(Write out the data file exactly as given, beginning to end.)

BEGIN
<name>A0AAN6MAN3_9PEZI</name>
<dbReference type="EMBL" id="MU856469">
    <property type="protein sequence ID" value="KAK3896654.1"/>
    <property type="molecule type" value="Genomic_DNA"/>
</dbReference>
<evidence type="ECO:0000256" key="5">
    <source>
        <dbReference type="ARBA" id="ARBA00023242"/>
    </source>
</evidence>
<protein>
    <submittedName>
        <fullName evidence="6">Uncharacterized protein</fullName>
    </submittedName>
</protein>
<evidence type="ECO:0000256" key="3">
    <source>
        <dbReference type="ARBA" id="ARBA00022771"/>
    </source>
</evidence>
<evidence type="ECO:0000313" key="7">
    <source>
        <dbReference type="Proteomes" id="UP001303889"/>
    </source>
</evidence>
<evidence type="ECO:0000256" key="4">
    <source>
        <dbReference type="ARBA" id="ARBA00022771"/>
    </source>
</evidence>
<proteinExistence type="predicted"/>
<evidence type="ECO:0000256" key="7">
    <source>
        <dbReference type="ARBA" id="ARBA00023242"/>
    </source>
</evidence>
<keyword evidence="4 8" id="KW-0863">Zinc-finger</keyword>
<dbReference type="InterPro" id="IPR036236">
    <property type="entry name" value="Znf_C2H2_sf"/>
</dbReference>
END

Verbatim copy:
<name>A0AAN6MAN3_9PEZI</name>
<dbReference type="EMBL" id="MU856469">
    <property type="protein sequence ID" value="KAK3896654.1"/>
    <property type="molecule type" value="Genomic_DNA"/>
</dbReference>
<evidence type="ECO:0000256" key="5">
    <source>
        <dbReference type="ARBA" id="ARBA00023242"/>
    </source>
</evidence>
<protein>
    <submittedName>
        <fullName evidence="6">Uncharacterized protein</fullName>
    </submittedName>
</protein>
<evidence type="ECO:0000256" key="3">
    <source>
        <dbReference type="ARBA" id="ARBA00022771"/>
    </source>
</evidence>
<evidence type="ECO:0000313" key="7">
    <source>
        <dbReference type="Proteomes" id="UP001303889"/>
    </source>
</evidence>
<evidence type="ECO:0000256" key="4">
    <source>
        <dbReference type="ARBA" id="ARBA00022771"/>
    </source>
</evidence>
<proteinExistence type="predicted"/>
<evidence type="ECO:0000256" key="7">
    <source>
        <dbReference type="ARBA" id="ARBA00023242"/>
    </source>
</evidence>
<keyword evidence="4 8" id="KW-0863">Zinc-finger</keyword>
<dbReference type="InterPro" id="IPR036236">
    <property type="entry name" value="Znf_C2H2_sf"/>
</dbReference>